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					                         GANSU, INC WEEKLY REPORT # 8 B
                                   16 - 22 JULY
                               QINGHAI PROVINCE
                          PEOPLE’S REPUBLIC OF CHINA

Wow, what a week for us here in Qinghai! We (Juliet, Bill and I) have again found
ourselves setting up a new compound and arranging boxes, establishing hospital
relationships, experiencing highs and lows with different challenges, and settling in. We
have greatly appreciated the assistance of Hildegard Moir, a seasoned volunteer (great
organizer and worker), and Lance Stephen (who has learned quickly without complaint).
Both have been essentials during the set up. In this team, we have also incorporated a
WONDERFUL young Tibetan (26), who has been invaluable to us. He has lifted, carted,
translated (Chinese and Tibetan), sorted, cleaned, stashed, and done anything and
everything (and then some!) that has been asked of him. All this has been done with a
smile and a loving way. He is, and has been, our “brother” and has spread that love to
those who come to us. We met him several years ago in another town in which we
served, and he is a wonderful light in darkness. Now we teach him about physical
“eyes”; he already knows “the eyes of the heart”!

The goal set by our Health Bureau hosts from Xining (capital city of Qinghai), was for us
to begin surgery by Friday, 20 July. With boxes coming from both Xinjiang Province
(where we served the past three summers) and the U.S., we cleaned, combined,
organized, and took stock of what is available. A challenge! Also, the setting up of the
trailer took place. A light-weight canopy had been placed over the trailer, and with a
sizeable rain, the pooled waters aloft came down on the trailer and screen room,
bending one support pole significantly. The aluminum pole was repaired by the very
resourceful Chinese workers - the pole was packed tightly with sand (to avoid “kinking”
it) and bent back straight.

We got things ship-shape by late Thursday night, working 10-12 hour days. The
opening ceremony took place Friday morning, with the local Prefecture Governor and
Party Secretary, Health Bureau heads, Hospital heads, and television camera on hand.
There were greetings, welcoming, and the usual goals stated by Bill that we volunteer
and bring love from many people in America who support this project - our goal being to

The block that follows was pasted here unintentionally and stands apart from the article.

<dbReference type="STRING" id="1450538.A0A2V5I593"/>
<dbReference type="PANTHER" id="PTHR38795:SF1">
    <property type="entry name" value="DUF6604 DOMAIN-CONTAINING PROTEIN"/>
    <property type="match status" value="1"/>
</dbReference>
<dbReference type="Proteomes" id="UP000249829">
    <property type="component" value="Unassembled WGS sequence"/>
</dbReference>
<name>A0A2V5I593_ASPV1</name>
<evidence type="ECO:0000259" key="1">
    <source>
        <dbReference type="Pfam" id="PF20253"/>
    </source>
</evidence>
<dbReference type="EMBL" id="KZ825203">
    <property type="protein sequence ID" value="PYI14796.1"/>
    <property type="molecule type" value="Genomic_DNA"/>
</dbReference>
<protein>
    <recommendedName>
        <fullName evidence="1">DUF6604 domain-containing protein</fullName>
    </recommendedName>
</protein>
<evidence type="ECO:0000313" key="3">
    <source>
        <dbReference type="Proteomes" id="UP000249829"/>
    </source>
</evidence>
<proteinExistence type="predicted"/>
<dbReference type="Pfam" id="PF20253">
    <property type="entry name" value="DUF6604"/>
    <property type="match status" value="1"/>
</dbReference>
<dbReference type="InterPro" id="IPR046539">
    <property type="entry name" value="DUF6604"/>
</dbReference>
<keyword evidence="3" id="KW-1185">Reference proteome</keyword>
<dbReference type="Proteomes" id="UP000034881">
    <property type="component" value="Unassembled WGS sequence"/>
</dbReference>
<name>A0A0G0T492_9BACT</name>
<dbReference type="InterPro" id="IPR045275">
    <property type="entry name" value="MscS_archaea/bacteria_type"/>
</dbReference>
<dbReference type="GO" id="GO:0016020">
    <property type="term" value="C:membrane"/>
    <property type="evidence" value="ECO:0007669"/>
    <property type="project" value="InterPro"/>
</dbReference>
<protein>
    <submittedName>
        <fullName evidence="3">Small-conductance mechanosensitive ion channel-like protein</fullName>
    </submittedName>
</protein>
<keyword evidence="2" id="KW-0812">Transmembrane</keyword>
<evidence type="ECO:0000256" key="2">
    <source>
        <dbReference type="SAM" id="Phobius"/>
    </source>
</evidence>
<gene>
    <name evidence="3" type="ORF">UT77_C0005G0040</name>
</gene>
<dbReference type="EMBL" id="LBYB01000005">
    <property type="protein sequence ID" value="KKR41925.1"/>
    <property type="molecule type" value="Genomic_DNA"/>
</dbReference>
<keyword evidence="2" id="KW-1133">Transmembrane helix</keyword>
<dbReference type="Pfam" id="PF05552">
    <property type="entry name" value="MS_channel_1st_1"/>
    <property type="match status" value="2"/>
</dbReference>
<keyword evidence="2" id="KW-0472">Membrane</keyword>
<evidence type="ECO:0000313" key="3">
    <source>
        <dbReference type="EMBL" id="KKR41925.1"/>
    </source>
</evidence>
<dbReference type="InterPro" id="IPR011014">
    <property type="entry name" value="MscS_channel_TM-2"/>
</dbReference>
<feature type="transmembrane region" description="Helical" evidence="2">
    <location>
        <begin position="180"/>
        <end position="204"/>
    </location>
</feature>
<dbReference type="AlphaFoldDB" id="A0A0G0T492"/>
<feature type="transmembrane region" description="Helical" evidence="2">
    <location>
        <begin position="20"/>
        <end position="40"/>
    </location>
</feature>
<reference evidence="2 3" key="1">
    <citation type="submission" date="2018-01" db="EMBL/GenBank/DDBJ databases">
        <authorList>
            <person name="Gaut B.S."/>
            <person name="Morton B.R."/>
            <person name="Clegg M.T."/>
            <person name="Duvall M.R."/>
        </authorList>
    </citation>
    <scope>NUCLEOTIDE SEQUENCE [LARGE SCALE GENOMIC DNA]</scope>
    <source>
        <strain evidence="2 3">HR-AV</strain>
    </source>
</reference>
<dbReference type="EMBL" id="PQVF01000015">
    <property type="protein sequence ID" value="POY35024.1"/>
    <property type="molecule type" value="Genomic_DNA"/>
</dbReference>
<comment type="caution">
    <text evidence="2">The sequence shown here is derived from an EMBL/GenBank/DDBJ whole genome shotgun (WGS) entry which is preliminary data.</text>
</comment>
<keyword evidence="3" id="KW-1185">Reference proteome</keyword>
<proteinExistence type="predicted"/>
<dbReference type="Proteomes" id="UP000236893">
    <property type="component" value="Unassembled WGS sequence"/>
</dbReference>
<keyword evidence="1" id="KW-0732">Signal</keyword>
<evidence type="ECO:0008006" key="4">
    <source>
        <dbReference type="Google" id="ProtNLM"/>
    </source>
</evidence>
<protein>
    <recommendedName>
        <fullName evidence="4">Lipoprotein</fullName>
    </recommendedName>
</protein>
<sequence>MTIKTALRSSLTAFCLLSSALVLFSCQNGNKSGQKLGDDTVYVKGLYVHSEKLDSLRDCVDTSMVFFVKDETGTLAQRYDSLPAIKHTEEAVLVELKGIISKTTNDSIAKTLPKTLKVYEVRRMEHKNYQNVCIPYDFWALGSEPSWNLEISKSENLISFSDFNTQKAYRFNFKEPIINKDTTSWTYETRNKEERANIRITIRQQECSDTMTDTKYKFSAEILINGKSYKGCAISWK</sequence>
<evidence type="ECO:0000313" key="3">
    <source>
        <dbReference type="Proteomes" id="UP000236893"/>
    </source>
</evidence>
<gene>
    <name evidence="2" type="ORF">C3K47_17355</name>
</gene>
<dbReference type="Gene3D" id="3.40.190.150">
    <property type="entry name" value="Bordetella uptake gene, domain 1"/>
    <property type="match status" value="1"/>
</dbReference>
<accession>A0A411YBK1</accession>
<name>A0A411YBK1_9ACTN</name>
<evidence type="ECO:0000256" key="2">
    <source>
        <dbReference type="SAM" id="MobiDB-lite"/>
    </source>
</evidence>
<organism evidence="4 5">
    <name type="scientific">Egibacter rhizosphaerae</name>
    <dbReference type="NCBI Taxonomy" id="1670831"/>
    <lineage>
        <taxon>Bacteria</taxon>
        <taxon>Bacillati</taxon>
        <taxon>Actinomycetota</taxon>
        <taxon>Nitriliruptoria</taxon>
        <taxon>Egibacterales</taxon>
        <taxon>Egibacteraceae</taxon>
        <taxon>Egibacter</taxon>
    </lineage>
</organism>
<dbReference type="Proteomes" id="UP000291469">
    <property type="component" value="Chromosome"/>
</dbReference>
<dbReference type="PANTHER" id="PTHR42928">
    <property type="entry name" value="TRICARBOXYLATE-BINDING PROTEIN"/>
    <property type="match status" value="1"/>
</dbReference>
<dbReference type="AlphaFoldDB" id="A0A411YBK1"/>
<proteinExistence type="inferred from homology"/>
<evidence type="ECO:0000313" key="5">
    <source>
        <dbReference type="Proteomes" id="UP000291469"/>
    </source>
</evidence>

bring “sight” to the needy people of this Province. The needy people include Hui
(Muslim), Tibetan (70% of the area), Han, and Mongolian. Following the speeches, a
great cloud of smoke was created when fireworks were set off to commemorate the first

We had seen the pre-ops on Thursday afternoon along with consultations galore. There
was almost a riot outside our examining room, for the crush of people determined to be
seen. Each time the door was opened, people tried to force their way in. I had forgotten
my camera, but an older Tibetan woman and bent over man with a walking stick
“sneaked” into the room, sitting on the floor behind the patient already seated at the slit
lamp. They were determined not to be left out! Again, as in Gansu, we have seen many
bilaterally blind patients. Saturday, at post ops, found patients once again seeing, and
one patient thought it most interesting that his doctor had white hair. We got a picture
with his doctor (Bill); the patient clasped both hands in his and expressed joy in not
having to spend his days blind. A very touching scene for us all!

Sunday found us gathered for our meeting together, there being no fellowship for us to
attend in town. We had translations going on from all sides. Our young Tibetan sang in
his language, and Juliet sang in Chinese, while we were limited to English! It was a
memorable morning together! Following that, “the girls”, plus our Tibetan young man
(and his newly arrived wife), set out to explore the city a bit. We had a great time
walking around the main street, and found a lot to look over, but now look forward to
beginning our Monday with surgery - the real purpose of our work. We feel privileged to
be here and find that even with some food difficulties we seem to be managing well.

Can I tell a little story before I close? I found great humor in the fact that Juliet had
informed the hospital (before we arrived) that we needed a sit-down (western) toilet.
Well, they put one sideways, over the squat hole that was already in place in the floor,
without putting in further outlet plumbing from the sit-down. They did establish input
water, but our toilet just runs into the floor level squat hole. I found it most ingenious,
and we decided to “sort of” tape off the exposed long ends of the squat hole. Perhaps
you cannot visualize this, and that is O.K., but I just thought it was unique how they
provided our need. Some volunteers are easily amused!

We think of many of you there, and trust you are having a good summer. We wish we
could provide you the picture of monks in their robes, wandering about our compound,
often with prayer beads in hand. We are seeing a lot of them in clinic, along with a few
other culture groups, as well. Currently we also represent one of China’s minorities, for
we have seen other Caucasians only on one day in a tour group. Mostly, if they do
come here, they come to see Qinghai Lake and go to Bird Island (at its western end) to
enjoy bird watching.

We send our love and best to each of you, if you have managed to finish this lengthy

Peggy Conrad, for Bill, Lance, Hildegard, Juliet, “Kevin” and wife; all members of
Team #1, Gonghe, Hainan Prefecture, Qinghai Province, PRC.

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